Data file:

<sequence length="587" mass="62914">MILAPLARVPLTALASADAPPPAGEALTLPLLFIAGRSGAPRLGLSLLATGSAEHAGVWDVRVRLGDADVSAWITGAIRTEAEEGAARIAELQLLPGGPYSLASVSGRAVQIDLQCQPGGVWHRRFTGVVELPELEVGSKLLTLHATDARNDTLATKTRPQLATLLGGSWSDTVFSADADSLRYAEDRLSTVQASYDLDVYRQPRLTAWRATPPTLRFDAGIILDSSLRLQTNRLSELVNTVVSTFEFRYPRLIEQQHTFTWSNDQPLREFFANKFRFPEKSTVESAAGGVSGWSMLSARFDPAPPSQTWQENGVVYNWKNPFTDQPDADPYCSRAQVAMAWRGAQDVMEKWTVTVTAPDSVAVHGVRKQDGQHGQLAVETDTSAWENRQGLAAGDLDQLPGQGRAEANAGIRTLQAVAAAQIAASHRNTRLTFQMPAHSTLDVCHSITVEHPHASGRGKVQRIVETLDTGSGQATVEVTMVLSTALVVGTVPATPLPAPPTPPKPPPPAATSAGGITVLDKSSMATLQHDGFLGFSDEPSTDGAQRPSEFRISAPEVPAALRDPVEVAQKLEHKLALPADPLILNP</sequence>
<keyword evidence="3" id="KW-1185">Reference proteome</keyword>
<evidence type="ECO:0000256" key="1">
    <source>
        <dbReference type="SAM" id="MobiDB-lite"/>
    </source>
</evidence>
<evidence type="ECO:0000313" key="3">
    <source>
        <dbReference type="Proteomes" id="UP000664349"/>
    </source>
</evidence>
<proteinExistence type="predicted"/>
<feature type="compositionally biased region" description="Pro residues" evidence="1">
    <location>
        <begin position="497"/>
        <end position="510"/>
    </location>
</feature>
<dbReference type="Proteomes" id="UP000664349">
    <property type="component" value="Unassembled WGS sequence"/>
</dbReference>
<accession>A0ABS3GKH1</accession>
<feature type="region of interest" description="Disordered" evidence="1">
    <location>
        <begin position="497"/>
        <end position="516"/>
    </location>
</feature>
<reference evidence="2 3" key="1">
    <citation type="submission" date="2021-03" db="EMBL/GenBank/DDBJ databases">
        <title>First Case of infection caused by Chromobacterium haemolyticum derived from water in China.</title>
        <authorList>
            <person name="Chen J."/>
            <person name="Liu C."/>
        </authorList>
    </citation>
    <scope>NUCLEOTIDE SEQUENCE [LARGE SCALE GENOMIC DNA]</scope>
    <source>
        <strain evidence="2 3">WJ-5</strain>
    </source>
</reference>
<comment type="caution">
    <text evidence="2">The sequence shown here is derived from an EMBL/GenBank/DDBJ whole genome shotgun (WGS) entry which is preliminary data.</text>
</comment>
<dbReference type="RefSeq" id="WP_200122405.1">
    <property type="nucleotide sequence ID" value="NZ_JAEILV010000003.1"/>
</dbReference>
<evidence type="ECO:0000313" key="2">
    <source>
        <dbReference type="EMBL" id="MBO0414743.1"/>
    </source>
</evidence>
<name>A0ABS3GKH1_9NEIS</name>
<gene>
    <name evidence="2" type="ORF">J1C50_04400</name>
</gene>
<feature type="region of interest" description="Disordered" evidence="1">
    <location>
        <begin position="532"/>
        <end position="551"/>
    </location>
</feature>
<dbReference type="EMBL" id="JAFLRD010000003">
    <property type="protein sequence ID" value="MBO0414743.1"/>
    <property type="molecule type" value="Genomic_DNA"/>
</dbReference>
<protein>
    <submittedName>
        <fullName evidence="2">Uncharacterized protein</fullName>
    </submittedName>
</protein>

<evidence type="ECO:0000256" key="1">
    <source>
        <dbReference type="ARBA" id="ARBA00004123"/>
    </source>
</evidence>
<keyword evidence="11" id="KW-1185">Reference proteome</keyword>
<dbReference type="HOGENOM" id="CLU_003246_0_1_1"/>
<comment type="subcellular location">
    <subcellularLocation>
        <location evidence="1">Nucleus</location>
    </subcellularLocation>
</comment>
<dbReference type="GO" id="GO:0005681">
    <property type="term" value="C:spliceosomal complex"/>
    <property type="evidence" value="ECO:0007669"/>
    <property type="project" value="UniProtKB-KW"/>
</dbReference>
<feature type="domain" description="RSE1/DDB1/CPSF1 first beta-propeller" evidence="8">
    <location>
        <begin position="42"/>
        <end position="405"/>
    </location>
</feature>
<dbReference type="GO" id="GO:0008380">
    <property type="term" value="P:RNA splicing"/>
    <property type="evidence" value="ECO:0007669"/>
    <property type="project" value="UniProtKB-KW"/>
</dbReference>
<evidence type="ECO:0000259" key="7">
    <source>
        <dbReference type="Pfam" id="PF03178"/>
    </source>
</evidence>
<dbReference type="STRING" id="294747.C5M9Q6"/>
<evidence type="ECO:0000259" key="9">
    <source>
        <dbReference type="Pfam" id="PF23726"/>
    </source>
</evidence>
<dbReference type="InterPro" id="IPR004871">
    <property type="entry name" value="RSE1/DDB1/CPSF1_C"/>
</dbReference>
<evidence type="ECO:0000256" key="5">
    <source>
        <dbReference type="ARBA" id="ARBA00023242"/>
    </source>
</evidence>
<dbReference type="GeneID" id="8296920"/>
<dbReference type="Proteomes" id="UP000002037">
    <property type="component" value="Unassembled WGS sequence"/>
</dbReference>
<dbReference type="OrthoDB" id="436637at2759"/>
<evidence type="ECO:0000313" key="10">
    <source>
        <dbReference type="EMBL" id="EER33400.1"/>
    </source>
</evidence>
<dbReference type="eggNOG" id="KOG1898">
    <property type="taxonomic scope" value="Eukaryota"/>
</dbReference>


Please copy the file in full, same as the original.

<sequence length="587" mass="62914">MILAPLARVPLTALASADAPPPAGEALTLPLLFIAGRSGAPRLGLSLLATGSAEHAGVWDVRVRLGDADVSAWITGAIRTEAEEGAARIAELQLLPGGPYSLASVSGRAVQIDLQCQPGGVWHRRFTGVVELPELEVGSKLLTLHATDARNDTLATKTRPQLATLLGGSWSDTVFSADADSLRYAEDRLSTVQASYDLDVYRQPRLTAWRATPPTLRFDAGIILDSSLRLQTNRLSELVNTVVSTFEFRYPRLIEQQHTFTWSNDQPLREFFANKFRFPEKSTVESAAGGVSGWSMLSARFDPAPPSQTWQENGVVYNWKNPFTDQPDADPYCSRAQVAMAWRGAQDVMEKWTVTVTAPDSVAVHGVRKQDGQHGQLAVETDTSAWENRQGLAAGDLDQLPGQGRAEANAGIRTLQAVAAAQIAASHRNTRLTFQMPAHSTLDVCHSITVEHPHASGRGKVQRIVETLDTGSGQATVEVTMVLSTALVVGTVPATPLPAPPTPPKPPPPAATSAGGITVLDKSSMATLQHDGFLGFSDEPSTDGAQRPSEFRISAPEVPAALRDPVEVAQKLEHKLALPADPLILNP</sequence>
<keyword evidence="3" id="KW-1185">Reference proteome</keyword>
<evidence type="ECO:0000256" key="1">
    <source>
        <dbReference type="SAM" id="MobiDB-lite"/>
    </source>
</evidence>
<evidence type="ECO:0000313" key="3">
    <source>
        <dbReference type="Proteomes" id="UP000664349"/>
    </source>
</evidence>
<proteinExistence type="predicted"/>
<feature type="compositionally biased region" description="Pro residues" evidence="1">
    <location>
        <begin position="497"/>
        <end position="510"/>
    </location>
</feature>
<dbReference type="Proteomes" id="UP000664349">
    <property type="component" value="Unassembled WGS sequence"/>
</dbReference>
<accession>A0ABS3GKH1</accession>
<feature type="region of interest" description="Disordered" evidence="1">
    <location>
        <begin position="497"/>
        <end position="516"/>
    </location>
</feature>
<reference evidence="2 3" key="1">
    <citation type="submission" date="2021-03" db="EMBL/GenBank/DDBJ databases">
        <title>First Case of infection caused by Chromobacterium haemolyticum derived from water in China.</title>
        <authorList>
            <person name="Chen J."/>
            <person name="Liu C."/>
        </authorList>
    </citation>
    <scope>NUCLEOTIDE SEQUENCE [LARGE SCALE GENOMIC DNA]</scope>
    <source>
        <strain evidence="2 3">WJ-5</strain>
    </source>
</reference>
<comment type="caution">
    <text evidence="2">The sequence shown here is derived from an EMBL/GenBank/DDBJ whole genome shotgun (WGS) entry which is preliminary data.</text>
</comment>
<dbReference type="RefSeq" id="WP_200122405.1">
    <property type="nucleotide sequence ID" value="NZ_JAEILV010000003.1"/>
</dbReference>
<evidence type="ECO:0000313" key="2">
    <source>
        <dbReference type="EMBL" id="MBO0414743.1"/>
    </source>
</evidence>
<name>A0ABS3GKH1_9NEIS</name>
<gene>
    <name evidence="2" type="ORF">J1C50_04400</name>
</gene>
<feature type="region of interest" description="Disordered" evidence="1">
    <location>
        <begin position="532"/>
        <end position="551"/>
    </location>
</feature>
<dbReference type="EMBL" id="JAFLRD010000003">
    <property type="protein sequence ID" value="MBO0414743.1"/>
    <property type="molecule type" value="Genomic_DNA"/>
</dbReference>
<protein>
    <submittedName>
        <fullName evidence="2">Uncharacterized protein</fullName>
    </submittedName>
</protein>

<evidence type="ECO:0000256" key="1">
    <source>
        <dbReference type="ARBA" id="ARBA00004123"/>
    </source>
</evidence>
<keyword evidence="11" id="KW-1185">Reference proteome</keyword>
<dbReference type="HOGENOM" id="CLU_003246_0_1_1"/>
<comment type="subcellular location">
    <subcellularLocation>
        <location evidence="1">Nucleus</location>
    </subcellularLocation>
</comment>
<dbReference type="GO" id="GO:0005681">
    <property type="term" value="C:spliceosomal complex"/>
    <property type="evidence" value="ECO:0007669"/>
    <property type="project" value="UniProtKB-KW"/>
</dbReference>
<feature type="domain" description="RSE1/DDB1/CPSF1 first beta-propeller" evidence="8">
    <location>
        <begin position="42"/>
        <end position="405"/>
    </location>
</feature>
<dbReference type="GO" id="GO:0008380">
    <property type="term" value="P:RNA splicing"/>
    <property type="evidence" value="ECO:0007669"/>
    <property type="project" value="UniProtKB-KW"/>
</dbReference>
<evidence type="ECO:0000259" key="7">
    <source>
        <dbReference type="Pfam" id="PF03178"/>
    </source>
</evidence>
<dbReference type="STRING" id="294747.C5M9Q6"/>
<evidence type="ECO:0000259" key="9">
    <source>
        <dbReference type="Pfam" id="PF23726"/>
    </source>
</evidence>
<dbReference type="InterPro" id="IPR004871">
    <property type="entry name" value="RSE1/DDB1/CPSF1_C"/>
</dbReference>
<evidence type="ECO:0000256" key="5">
    <source>
        <dbReference type="ARBA" id="ARBA00023242"/>
    </source>
</evidence>
<dbReference type="GeneID" id="8296920"/>
<dbReference type="Proteomes" id="UP000002037">
    <property type="component" value="Unassembled WGS sequence"/>
</dbReference>
<dbReference type="OrthoDB" id="436637at2759"/>
<evidence type="ECO:0000313" key="10">
    <source>
        <dbReference type="EMBL" id="EER33400.1"/>
    </source>
</evidence>
<dbReference type="eggNOG" id="KOG1898">
    <property type="taxonomic scope" value="Eukaryota"/>
</dbReference>